5 Gyres is partnering with theÂ United Nations Environmental Programâs Safe PlanetÂ campaign and Eriksen and Cummins will be speaking at AMRFâs 2011Â Plastics Are ForeverÂ International Youth Summit and Training Program.
The Sea Dragonâs crew: Clive Cosby, skipper; Dale John Selvam, first mate; Marcus Eriksen and Anna Cummins, 5 Gyres Institute co-founders; Stiv Wilson, 5 Gyres communications director; Chelsea Rochman, PhD candidate; Bonnie Monteleone, marine scientist; James Pribram, pro surfer; Mary Osborne, pro surfer and Patagonia Ambassador; Michael Lutman, filmmaker; Jody Lemmon, filmmaker; Rich Sundance Owen, Environmental Cleanup Coalition; Mary Maxwell, interested citizen.
5 Gyresâs Rio-to-Cape Town sponsors include Chaco, Quiksilver and Ecousable.
About 5 Gyres Institute:Â 5 Gyres Institute is a nonprofit organization committed to meaningful change through research and education. 5 Gyres disseminates its message and findings through national lecture tours and raises awareness of ocean plastic pollution through voyages including that aboard JUNKraft, the boat built in 2008 of 15,000 plastic bottles. The organizationâs collaboration with Algalita Marine Research Foundation and Pangaea Explorations provide it with a marine laboratory and research vessel, respectively.Â After studying the five subtropical gyres, 5 Gyres will monitor these vortexes through Traveling Trawl Program voyages which loan research equipment to volunteer âcitizen scientists.â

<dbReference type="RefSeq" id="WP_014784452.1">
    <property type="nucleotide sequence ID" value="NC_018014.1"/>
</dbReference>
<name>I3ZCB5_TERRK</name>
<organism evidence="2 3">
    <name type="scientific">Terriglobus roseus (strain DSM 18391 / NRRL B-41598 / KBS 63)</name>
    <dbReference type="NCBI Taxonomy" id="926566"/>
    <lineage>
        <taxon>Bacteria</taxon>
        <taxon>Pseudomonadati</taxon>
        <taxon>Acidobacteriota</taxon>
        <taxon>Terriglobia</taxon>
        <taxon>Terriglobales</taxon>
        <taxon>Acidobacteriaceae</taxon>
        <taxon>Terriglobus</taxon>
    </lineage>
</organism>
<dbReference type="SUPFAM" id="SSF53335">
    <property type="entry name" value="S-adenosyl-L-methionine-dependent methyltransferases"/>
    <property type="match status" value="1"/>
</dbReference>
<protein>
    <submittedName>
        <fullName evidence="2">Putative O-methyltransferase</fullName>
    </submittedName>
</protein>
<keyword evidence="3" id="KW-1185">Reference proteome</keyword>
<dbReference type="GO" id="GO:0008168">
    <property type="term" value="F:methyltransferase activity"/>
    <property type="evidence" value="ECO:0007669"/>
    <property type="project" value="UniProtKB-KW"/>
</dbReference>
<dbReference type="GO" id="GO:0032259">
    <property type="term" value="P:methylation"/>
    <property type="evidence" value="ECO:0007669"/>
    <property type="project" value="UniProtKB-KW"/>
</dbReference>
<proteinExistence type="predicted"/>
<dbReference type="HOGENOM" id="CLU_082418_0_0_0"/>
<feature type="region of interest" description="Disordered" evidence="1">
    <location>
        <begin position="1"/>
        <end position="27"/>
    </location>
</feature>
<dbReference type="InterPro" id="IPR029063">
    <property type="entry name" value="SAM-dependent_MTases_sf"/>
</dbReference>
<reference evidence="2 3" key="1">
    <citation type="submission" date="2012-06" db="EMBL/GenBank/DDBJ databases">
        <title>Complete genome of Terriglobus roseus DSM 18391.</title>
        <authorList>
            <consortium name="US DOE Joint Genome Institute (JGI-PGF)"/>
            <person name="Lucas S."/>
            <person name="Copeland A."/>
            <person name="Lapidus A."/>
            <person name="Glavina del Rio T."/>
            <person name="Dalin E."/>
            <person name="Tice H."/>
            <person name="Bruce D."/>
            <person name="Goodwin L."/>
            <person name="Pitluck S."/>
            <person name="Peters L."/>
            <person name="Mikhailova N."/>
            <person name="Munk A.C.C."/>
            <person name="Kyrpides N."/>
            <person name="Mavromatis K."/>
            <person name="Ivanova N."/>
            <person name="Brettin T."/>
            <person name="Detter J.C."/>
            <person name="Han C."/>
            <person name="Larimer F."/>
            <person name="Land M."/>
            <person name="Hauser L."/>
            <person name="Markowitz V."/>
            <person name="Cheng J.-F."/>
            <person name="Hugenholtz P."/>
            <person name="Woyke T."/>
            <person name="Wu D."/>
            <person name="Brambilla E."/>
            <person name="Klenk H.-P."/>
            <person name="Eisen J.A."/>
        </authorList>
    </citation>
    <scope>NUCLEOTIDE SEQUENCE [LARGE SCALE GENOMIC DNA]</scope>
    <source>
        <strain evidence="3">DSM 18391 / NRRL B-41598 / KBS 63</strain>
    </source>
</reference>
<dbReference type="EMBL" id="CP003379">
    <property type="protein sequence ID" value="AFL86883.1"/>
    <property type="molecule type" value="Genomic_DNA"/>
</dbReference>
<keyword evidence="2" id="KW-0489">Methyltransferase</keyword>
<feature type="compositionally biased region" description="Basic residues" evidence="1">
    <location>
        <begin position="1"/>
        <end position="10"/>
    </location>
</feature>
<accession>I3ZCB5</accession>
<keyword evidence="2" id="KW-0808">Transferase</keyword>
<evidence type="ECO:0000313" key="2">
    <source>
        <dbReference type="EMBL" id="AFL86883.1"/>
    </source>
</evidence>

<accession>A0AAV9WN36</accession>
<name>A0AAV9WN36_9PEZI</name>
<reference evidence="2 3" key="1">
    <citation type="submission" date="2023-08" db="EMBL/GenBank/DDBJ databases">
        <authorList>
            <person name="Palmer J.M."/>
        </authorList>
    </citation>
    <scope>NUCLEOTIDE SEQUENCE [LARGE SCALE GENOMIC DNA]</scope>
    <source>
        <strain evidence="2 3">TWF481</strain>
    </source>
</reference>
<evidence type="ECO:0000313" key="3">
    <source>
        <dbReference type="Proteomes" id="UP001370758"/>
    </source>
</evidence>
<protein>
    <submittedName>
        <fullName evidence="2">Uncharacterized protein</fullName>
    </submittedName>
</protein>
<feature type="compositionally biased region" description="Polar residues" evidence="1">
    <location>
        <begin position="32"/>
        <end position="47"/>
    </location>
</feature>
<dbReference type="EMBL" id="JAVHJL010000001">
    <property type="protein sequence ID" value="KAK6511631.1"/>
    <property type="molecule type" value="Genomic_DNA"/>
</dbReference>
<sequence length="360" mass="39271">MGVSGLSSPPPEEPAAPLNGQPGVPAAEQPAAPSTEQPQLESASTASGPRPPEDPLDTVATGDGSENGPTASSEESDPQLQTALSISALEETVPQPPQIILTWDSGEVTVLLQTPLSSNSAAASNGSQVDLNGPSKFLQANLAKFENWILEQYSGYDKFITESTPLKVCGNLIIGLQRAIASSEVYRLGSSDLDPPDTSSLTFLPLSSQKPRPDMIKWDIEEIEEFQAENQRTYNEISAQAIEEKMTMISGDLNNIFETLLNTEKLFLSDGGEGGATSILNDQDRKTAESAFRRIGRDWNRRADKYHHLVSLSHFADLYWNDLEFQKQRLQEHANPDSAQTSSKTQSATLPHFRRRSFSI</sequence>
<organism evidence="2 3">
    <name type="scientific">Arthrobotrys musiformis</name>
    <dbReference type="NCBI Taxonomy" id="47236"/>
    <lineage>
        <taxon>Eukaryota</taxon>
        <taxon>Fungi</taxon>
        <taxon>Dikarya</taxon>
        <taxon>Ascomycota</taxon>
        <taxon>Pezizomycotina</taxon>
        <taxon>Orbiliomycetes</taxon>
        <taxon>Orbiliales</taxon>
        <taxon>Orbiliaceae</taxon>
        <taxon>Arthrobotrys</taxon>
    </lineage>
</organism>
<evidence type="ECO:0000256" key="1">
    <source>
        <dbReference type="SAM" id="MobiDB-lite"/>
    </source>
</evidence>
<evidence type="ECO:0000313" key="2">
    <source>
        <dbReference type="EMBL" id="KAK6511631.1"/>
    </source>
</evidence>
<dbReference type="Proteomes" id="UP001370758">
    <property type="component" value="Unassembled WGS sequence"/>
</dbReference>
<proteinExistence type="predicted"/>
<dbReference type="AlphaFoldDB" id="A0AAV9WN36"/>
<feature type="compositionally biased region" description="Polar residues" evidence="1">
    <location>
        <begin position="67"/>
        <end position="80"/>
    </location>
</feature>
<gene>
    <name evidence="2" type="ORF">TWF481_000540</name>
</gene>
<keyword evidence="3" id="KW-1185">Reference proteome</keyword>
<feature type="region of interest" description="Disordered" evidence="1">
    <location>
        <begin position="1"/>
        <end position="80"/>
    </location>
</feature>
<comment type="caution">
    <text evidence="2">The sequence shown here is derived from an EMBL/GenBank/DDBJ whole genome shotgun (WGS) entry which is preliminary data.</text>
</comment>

PHOTOS FOR MEDIA: Please useÂ theseÂ photographs of Eriksen and Cummins on previous voyages, of plastic particles taken from a fishâs stomach, and of James Pribram and Mary Osborne. Media Contact: Zan Dubin Scott, (310) 383-0956;Â email@example.com.
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Zan Dubin Scott
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Posted by: Anna Cummins
What would happen if the Bottle Rocket floated out to sea? The Bottle Rocket, a raft fabricated from 232 2-liter bottles, rolled up to the National Mississippi River Museum and Aquarium for the second time. In 2003 I paddled here to take a break from rafting the Mississippi. I stayed for a week and talked with visitors about what it's like to raft the river. Now, 7 years later, it's the same conversation, but I've added what I've learned about plastic.
So would happen if my 2000-mile journey had not ended in the Gulf of Mexico? The Bottle Rocket would have drifted into the Loop Current, a mini-gyre in the Gulf. From there the Gulf Stream, a river of warm water that feeds the Atlantic Ocean, would have taken the Bottle Rocket around Florida, along the east coast of North America and into the North Atlantic Subtropical Gyre. It would sit there for years, while the metal oxidized and wood decomposed, leaving the remaining plastic to persist. In 2010 we crossed the North Atlantic to study plastic pollution. We possibly would have found the bottle caps from the Bottle Rocket still floating in the gyre.
You can see the Bottle Rocket and Algalita's exhibit on plastic pollution at the St. Louis Science Center during the weekend of Oct. 15-18.
Posted by: Anna Cummins